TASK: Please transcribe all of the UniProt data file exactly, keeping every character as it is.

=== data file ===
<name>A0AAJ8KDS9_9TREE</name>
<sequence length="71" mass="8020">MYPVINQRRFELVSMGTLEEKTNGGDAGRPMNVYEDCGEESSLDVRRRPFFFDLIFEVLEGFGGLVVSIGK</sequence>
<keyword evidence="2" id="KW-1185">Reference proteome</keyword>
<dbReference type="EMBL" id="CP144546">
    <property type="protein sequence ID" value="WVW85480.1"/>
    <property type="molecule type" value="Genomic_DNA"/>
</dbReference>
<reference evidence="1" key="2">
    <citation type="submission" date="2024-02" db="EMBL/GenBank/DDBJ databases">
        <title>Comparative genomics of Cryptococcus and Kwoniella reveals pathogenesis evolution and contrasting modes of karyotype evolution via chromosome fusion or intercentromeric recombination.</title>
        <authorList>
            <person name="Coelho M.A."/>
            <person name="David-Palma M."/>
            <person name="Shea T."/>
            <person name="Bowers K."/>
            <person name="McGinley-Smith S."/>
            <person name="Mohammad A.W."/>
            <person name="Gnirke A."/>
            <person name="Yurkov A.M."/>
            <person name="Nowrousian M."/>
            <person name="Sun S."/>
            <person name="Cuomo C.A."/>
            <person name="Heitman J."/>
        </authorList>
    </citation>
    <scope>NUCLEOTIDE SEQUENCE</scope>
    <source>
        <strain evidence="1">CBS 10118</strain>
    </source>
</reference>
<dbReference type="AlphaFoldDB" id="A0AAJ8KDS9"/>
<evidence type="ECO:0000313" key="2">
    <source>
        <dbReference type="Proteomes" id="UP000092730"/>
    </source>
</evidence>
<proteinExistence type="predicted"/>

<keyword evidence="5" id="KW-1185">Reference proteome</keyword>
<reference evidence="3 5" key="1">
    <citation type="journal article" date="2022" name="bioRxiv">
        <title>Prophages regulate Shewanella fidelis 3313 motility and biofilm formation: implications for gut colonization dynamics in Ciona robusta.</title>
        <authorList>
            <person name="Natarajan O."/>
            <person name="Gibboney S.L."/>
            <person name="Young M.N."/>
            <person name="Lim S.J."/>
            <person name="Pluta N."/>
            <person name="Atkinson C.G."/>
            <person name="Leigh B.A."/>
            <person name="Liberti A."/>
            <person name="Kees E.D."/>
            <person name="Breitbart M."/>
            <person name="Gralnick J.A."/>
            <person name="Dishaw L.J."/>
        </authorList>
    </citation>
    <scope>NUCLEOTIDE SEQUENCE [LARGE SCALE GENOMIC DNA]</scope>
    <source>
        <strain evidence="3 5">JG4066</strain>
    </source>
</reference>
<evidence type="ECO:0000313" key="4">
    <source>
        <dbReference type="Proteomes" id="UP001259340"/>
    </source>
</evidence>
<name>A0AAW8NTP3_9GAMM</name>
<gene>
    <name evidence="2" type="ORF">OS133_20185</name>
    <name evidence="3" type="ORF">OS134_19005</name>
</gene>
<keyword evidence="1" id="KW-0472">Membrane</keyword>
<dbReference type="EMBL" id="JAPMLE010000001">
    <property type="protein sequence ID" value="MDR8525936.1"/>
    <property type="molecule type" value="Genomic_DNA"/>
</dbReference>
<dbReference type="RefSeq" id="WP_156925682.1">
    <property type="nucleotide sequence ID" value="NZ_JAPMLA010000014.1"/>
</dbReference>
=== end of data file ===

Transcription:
<name>A0AAJ8KDS9_9TREE</name>
<sequence length="71" mass="8020">MYPVINQRRFELVSMGTLEEKTNGGDAGRPMNVYEDCGEESSLDVRRRPFFFDLIFEVLEGFGGLVVSIGK</sequence>
<keyword evidence="2" id="KW-1185">Reference proteome</keyword>
<dbReference type="EMBL" id="CP144546">
    <property type="protein sequence ID" value="WVW85480.1"/>
    <property type="molecule type" value="Genomic_DNA"/>
</dbReference>
<reference evidence="1" key="2">
    <citation type="submission" date="2024-02" db="EMBL/GenBank/DDBJ databases">
        <title>Comparative genomics of Cryptococcus and Kwoniella reveals pathogenesis evolution and contrasting modes of karyotype evolution via chromosome fusion or intercentromeric recombination.</title>
        <authorList>
            <person name="Coelho M.A."/>
            <person name="David-Palma M."/>
            <person name="Shea T."/>
            <person name="Bowers K."/>
            <person name="McGinley-Smith S."/>
            <person name="Mohammad A.W."/>
            <person name="Gnirke A."/>
            <person name="Yurkov A.M."/>
            <person name="Nowrousian M."/>
            <person name="Sun S."/>
            <person name="Cuomo C.A."/>
            <person name="Heitman J."/>
        </authorList>
    </citation>
    <scope>NUCLEOTIDE SEQUENCE</scope>
    <source>
        <strain evidence="1">CBS 10118</strain>
    </source>
</reference>
<dbReference type="AlphaFoldDB" id="A0AAJ8KDS9"/>
<evidence type="ECO:0000313" key="2">
    <source>
        <dbReference type="Proteomes" id="UP000092730"/>
    </source>
</evidence>
<proteinExistence type="predicted"/>

<keyword evidence="5" id="KW-1185">Reference proteome</keyword>
<reference evidence="3 5" key="1">
    <citation type="journal article" date="2022" name="bioRxiv">
        <title>Prophages regulate Shewanella fidelis 3313 motility and biofilm formation: implications for gut colonization dynamics in Ciona robusta.</title>
        <authorList>
            <person name="Natarajan O."/>
            <person name="Gibboney S.L."/>
            <person name="Young M.N."/>
            <person name="Lim S.J."/>
            <person name="Pluta N."/>
            <person name="Atkinson C.G."/>
            <person name="Leigh B.A."/>
            <person name="Liberti A."/>
            <person name="Kees E.D."/>
            <person name="Breitbart M."/>
            <person name="Gralnick J.A."/>
            <person name="Dishaw L.J."/>
        </authorList>
    </citation>
    <scope>NUCLEOTIDE SEQUENCE [LARGE SCALE GENOMIC DNA]</scope>
    <source>
        <strain evidence="3 5">JG4066</strain>
    </source>
</reference>
<evidence type="ECO:0000313" key="4">
    <source>
        <dbReference type="Proteomes" id="UP001259340"/>
    </source>
</evidence>
<name>A0AAW8NTP3_9GAMM</name>
<gene>
    <name evidence="2" type="ORF">OS133_20185</name>
    <name evidence="3" type="ORF">OS134_19005</name>
</gene>
<keyword evidence="1" id="KW-0472">Membrane</keyword>
<dbReference type="EMBL" id="JAPMLE010000001">
    <property type="protein sequence ID" value="MDR8525936.1"/>
    <property type="molecule type" value="Genomic_DNA"/>
</dbReference>
<dbReference type="RefSeq" id="WP_156925682.1">
    <property type="nucleotide sequence ID" value="NZ_JAPMLA010000014.1"/>
</dbReference>